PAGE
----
Social Media Support Sunday is an idea I’ve been fiddling with for a long time now in various forms. There are SO many times where I realize I’m not following some of my friends on social media somehow or I’m looking for new accounts to follow and I just have no idea where to begin. Sometimes we get stuck in our own social groups on social media or just the opposite — get lost in the sea of social media users and followers — that it’s hard to find new accounts. I’ve also been toying with the idea of posting “social media hacks” (which are really just any tips or tricks I’ve learned over the years). I don’t claim to be an expert on any social media site but I find that it’s always helpful to share information because you never know who has been looking for just that thing for a long time! I decided to combine these two things into Social Media Support Sunday with the hopes that I can help some book bloggers who are aiming to grow their social media presence in the easiest way possible!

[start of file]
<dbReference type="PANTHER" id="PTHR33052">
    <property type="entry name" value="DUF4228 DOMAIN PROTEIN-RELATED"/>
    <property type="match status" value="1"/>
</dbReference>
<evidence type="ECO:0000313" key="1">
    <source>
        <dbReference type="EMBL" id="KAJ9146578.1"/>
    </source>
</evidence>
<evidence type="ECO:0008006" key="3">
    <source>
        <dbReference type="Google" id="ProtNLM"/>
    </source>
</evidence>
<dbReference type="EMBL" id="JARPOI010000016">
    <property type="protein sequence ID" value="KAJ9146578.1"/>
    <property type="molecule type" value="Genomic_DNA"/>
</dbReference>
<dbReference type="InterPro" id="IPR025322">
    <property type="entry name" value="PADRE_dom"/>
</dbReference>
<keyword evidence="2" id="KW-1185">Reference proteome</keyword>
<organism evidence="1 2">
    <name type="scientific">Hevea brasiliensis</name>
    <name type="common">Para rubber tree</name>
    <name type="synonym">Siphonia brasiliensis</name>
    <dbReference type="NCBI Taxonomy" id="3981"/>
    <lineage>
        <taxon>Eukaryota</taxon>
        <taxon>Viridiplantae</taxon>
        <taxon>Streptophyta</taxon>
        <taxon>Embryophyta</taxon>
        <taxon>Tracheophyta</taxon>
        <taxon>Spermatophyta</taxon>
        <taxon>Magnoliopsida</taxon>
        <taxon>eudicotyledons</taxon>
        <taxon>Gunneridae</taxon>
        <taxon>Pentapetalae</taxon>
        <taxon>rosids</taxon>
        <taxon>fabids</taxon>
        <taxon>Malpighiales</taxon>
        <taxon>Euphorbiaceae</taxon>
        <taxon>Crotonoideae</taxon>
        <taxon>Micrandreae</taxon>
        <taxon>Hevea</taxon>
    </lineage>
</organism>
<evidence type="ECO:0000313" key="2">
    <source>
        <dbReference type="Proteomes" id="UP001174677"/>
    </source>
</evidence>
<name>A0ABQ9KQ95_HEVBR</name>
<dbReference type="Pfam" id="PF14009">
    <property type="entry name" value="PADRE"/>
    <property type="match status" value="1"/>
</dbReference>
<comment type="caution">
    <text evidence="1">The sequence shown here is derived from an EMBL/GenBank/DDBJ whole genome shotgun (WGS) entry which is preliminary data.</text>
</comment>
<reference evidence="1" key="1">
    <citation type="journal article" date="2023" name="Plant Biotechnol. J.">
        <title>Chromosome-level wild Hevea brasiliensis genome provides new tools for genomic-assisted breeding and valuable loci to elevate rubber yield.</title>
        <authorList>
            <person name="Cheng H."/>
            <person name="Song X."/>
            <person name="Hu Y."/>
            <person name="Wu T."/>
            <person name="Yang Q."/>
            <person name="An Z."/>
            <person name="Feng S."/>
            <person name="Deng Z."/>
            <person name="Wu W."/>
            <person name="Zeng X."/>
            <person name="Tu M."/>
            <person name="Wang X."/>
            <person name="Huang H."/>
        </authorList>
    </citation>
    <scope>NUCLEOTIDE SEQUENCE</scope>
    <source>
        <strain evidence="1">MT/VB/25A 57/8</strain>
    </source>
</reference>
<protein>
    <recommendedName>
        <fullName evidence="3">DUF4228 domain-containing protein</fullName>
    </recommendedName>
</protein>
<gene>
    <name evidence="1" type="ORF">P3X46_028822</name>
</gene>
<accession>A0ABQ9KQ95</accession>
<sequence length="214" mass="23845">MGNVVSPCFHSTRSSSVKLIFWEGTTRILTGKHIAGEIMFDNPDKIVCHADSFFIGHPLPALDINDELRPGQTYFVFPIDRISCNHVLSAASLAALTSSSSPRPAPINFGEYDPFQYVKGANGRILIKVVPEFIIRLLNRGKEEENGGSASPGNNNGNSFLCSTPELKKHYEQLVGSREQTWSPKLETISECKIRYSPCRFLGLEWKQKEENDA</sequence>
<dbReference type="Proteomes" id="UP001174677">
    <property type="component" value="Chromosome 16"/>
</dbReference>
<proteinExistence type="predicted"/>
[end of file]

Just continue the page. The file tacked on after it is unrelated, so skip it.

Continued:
Note: These posts are not designed to tell people “how to” or “how not to” use social media. They are simply packed full of helpful information to get knowledge out to people about various functions on social media sites that they may not be aware of or would like to learn more about. I am in no way saying there is a right or wrong way to run your social media accounts! The “best” way can only be determined by each individual user!
Over the next few Sundays, I’ll be doing features for multiple social media accounts that a prevalent in the book blogging community/book industry. Hang tight for:
TWITTER (11/8/15) | GOODREADS (11/15/15) | INSTAGRAM (11/22/15) | PINTEREST (12/13/15)
So many people use Pinterest but I feel like not a ton of people use it to promote their book blogs. This week is a special Social Media Support Sunday because I’m teaming up with Stephanie from These Paper Hearts to share our experiences with Pinterest and how it’s helped us reach a large and different audience! Stephanie’s post is a “why” you should use Pinterest and like my previous Social Media Support Sunday posts, mine is more of a “how” with all of the details I’ve discovered since I’ve been using it as a marketing support tool!
(I apologize for not detailing all of the walk-throughs on how to set things up but when they’re already wonderfully worded, I don’t need to do it twice!)